been used as a ferry port. By 1968, she plied between Southampton,
Torquay and Plymouth. This was a "first" as all these ports had never
been used for channel ferries to the Channel Islands and/or France - now
of course, it is the norm.
Both the ships were used to ferry passengers for Jersey's annual festival,
BATTLE OF FLOWERS - the Normandie bringing passengers from Guernsey and
the Bretagne from Torquay. La Duchesse de Normandie was also used in a
cops/robbers TV series - similar to "The Bill".
- Standing left to right: grandchildren - Natalia, Cyra, Nina (great
grand-daughter) Dinshaw, Tanya, Nader, Gulnar
- Sitting left to right: children - Cyrus, Toxy, Noshirwan, Khurshid,
- In front: great grand-son - Sohrab
Unfortunately, competition became too severe.
Noshirwan decided to close the business. He moved to London in 1969, where
he started a small, but successful, business. He eventually retired in
Noshirwan was a life member of the Zoroastrian
Trust Funds of Europe. He took no part in its politics or in its running.
But he scrupulously attended its functions. A year after Dasturji Sohrabji
Kutar, the high priest of the Zarathushtis of UK, passed away in 1984,
that anjuman decided to alter its forty year old practice of welcoming
non-Zarathushti spouses of Zarathushtis to all religious ceremonies,
including Muktad and Farvandigan ceremonies. Although raised as a deeply
traditional Zarathushti, Noshirwan considered the decision as misguided.
As a simple devout Zarathushti who believed
in always using his Vohu Mano and choosing the path of Asha, he rebelled
against the decision.
But he was opposed. Undaunted by threats of
physical violence against his person, harassment by constant telephone
calls at night, nasty criticism and even ridicule, he stood tenaciously in
his efforts to ensure that non-Zarathushti spouses of Zarathushtis could
join in communal prayers at the cemetery, to honor the memory of their
departed Zarathushti family members. The way in which he did it, was
remarkable! He advertised and organised the Farvandigan prayers at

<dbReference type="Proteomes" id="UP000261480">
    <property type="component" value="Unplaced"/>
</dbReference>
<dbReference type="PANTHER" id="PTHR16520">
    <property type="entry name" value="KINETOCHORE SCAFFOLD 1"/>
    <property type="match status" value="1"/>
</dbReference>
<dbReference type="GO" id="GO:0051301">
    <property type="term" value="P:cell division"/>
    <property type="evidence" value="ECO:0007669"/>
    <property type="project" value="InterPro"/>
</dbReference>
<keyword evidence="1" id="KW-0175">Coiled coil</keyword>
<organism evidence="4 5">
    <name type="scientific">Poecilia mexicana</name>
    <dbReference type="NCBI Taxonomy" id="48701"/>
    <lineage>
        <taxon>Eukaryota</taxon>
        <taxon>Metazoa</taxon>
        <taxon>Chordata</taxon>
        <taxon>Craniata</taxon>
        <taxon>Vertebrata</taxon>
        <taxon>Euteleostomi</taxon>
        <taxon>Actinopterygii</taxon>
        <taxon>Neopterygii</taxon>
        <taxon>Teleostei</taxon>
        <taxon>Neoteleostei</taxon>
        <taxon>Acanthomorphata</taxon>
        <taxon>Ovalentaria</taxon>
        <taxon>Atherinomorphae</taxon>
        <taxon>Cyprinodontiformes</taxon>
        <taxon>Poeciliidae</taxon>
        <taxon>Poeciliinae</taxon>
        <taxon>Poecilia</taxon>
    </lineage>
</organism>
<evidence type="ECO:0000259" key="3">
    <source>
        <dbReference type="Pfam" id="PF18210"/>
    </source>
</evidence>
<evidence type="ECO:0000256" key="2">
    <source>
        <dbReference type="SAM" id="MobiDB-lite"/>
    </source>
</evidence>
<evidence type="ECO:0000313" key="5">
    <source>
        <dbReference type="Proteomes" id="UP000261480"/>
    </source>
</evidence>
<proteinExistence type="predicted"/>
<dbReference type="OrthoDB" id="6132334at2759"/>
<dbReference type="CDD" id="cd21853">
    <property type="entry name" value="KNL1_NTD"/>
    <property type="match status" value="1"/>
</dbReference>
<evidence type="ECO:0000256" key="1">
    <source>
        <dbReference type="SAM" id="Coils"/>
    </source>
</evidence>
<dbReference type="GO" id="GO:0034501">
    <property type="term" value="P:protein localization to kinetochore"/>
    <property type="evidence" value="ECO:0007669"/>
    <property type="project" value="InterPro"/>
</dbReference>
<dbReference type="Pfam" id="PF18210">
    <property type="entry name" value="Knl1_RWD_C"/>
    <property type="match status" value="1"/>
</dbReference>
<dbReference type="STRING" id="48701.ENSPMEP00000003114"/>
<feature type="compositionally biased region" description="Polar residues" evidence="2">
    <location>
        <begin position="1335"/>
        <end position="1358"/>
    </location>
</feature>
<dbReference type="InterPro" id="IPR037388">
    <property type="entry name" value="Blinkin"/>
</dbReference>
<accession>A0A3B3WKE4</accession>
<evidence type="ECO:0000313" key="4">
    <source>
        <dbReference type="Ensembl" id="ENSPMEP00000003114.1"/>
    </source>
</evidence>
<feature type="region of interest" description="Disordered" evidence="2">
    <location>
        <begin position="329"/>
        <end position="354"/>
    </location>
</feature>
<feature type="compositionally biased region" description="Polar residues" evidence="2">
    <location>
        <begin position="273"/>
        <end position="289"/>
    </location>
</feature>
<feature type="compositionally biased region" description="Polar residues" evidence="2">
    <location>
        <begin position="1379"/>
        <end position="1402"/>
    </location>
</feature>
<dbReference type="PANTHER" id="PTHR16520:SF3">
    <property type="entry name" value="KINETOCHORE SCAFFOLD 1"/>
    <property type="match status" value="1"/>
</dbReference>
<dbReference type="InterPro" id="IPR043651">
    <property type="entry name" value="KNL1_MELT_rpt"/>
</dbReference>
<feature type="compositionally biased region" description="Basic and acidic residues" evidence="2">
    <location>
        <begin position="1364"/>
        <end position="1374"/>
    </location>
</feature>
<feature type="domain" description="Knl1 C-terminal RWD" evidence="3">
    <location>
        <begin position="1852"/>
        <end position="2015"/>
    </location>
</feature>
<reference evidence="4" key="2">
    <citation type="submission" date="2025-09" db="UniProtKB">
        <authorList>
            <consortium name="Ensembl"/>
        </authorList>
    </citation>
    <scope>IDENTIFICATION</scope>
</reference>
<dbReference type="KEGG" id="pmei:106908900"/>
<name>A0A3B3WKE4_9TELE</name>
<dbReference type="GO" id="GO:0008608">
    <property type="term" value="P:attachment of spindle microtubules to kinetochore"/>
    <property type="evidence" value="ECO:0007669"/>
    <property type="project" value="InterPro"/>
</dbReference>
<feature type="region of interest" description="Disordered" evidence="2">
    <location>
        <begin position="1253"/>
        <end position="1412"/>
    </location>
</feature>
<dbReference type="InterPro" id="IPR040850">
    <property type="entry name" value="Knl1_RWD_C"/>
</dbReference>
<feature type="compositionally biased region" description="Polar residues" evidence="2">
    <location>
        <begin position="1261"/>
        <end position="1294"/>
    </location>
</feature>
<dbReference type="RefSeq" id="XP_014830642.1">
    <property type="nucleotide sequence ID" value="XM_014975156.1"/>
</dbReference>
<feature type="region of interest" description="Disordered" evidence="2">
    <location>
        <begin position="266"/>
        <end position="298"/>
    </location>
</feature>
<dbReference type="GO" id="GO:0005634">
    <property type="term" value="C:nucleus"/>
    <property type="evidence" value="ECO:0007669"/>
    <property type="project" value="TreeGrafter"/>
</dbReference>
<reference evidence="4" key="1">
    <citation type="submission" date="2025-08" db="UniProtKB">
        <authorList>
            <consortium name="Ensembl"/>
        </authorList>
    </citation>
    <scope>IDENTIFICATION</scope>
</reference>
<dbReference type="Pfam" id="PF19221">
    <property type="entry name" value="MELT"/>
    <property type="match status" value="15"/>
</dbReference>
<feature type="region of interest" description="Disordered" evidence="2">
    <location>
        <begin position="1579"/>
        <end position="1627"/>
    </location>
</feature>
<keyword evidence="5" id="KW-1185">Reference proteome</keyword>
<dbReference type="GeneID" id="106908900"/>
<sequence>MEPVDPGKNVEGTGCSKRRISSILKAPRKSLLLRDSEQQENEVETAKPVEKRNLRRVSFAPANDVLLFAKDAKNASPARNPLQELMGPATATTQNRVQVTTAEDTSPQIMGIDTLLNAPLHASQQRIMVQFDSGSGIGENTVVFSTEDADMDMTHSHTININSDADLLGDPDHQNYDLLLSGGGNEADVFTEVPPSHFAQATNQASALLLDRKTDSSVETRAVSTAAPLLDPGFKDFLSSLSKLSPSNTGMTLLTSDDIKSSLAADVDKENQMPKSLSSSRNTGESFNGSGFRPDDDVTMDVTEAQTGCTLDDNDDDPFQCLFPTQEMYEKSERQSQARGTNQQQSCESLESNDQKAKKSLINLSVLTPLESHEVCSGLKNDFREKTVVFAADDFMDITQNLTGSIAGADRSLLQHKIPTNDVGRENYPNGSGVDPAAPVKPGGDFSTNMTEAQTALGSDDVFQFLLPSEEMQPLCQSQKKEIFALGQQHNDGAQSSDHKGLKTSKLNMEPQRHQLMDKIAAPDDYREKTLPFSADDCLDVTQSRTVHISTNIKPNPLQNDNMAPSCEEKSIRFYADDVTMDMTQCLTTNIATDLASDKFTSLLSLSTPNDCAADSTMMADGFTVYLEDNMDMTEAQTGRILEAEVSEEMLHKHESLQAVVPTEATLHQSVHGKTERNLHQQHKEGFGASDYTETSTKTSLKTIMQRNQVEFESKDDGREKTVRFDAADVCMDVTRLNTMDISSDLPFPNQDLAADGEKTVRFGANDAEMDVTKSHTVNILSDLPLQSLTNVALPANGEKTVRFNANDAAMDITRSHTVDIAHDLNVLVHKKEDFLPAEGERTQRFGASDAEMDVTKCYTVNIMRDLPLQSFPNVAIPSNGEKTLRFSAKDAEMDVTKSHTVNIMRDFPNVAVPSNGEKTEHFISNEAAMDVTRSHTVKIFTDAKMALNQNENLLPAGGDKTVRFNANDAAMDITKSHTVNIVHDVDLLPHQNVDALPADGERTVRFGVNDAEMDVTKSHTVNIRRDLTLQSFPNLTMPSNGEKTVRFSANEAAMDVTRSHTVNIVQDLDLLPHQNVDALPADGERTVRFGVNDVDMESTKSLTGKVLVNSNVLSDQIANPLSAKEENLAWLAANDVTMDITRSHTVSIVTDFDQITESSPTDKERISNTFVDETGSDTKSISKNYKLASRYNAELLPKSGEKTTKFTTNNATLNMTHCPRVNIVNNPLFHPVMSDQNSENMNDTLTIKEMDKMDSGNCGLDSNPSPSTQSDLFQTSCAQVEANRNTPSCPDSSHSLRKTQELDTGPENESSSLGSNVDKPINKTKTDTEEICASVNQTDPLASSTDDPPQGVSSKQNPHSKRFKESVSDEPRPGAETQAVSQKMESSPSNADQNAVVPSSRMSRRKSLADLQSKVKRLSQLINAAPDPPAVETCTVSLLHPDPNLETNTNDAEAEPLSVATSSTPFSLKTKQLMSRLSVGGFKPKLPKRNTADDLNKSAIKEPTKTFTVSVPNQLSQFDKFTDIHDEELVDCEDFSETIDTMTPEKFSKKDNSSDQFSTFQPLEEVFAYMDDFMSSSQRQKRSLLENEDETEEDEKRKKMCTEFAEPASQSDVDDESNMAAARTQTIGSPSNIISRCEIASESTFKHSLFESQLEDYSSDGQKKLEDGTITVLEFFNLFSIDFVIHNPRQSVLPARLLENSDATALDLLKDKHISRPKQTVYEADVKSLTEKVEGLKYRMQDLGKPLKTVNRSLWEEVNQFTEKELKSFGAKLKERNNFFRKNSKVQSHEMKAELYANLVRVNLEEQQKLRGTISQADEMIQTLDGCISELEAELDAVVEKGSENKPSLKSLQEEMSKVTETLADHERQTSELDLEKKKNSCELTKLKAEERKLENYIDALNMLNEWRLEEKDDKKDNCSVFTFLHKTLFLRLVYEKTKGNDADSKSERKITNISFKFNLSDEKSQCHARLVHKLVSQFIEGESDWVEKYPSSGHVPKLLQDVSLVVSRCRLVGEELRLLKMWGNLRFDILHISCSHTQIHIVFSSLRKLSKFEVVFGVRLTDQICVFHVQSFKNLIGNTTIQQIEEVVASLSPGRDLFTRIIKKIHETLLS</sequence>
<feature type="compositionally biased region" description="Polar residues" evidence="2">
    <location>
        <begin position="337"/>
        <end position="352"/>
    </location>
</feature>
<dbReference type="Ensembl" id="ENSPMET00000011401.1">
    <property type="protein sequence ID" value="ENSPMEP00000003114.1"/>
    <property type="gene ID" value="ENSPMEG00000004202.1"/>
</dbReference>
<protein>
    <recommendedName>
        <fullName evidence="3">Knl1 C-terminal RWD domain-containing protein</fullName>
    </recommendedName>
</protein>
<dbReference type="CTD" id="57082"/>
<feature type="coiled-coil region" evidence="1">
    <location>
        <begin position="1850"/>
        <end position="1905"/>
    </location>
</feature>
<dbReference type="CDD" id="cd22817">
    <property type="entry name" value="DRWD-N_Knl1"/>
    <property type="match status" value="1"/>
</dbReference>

Brookwood at his cost, and provided and served refreshments himself to all
who came. He was well-rewarded with large turnouts at these prayers, and
has ensured that they are held annually since 1986. This legacy of
Noshirwan to the UK community, will endure in his memory.
Launching of the book
"Twist in the Rope" published by Noshirwan Cowasjee to raise funds
for the Medical Benevolent Fund; London 1993 - The High
Commissioner of India was the chief guest.
This unique Zarathushti had a particular soft
spot for those who suffered ill-health, particularly which required
expensive specialist medical or surgical treatment available only in
western countries. Having joined the WZO in 1985, Noshirwan knew that this
world body assisted needy Zarathushtis in developing countries to get such
treatments, but that the resources for doing so, were modest. He became so
passionate about this cause, that he made it his life-goal to raise a
substantial corpus for the WZO Medical Benevolent Fund, in order to ensure
that its income would be sufficient to enable many more Zarathushtis to
receive such treatments and have a fighting chance to live.
The cause was so dear to his heart, that
Noshirwan began giving munificent anonymous donations for the Fund. He
persuaded many Zarathushtis around the world to donate to it. He printed
and sold a book on the life of Dadabhai Naoroji at his own expense, in his
single-minded drive to achieve the constantly-increasing target for the
Fund's corpus that he set for himself. He worked indefatigably to achieve
it, even to the point of tiring those who shared his goals and passion.
As a result of Noshirwan's sole and singular
efforts, a dauntingly large sum of some GBP225,000 has been raised as the
corpus of this Fund. Innumerable needy Zarathushtis with life-threatening
illnesses, have been helped to receive all types of medical and surgical
treatments which, otherwise, they had no hope of ever receiving. They now
live, because of Noshirwan!
That is his lasting legacy to a community he
loved so passionately. The world Zarathushti community and the WZO salute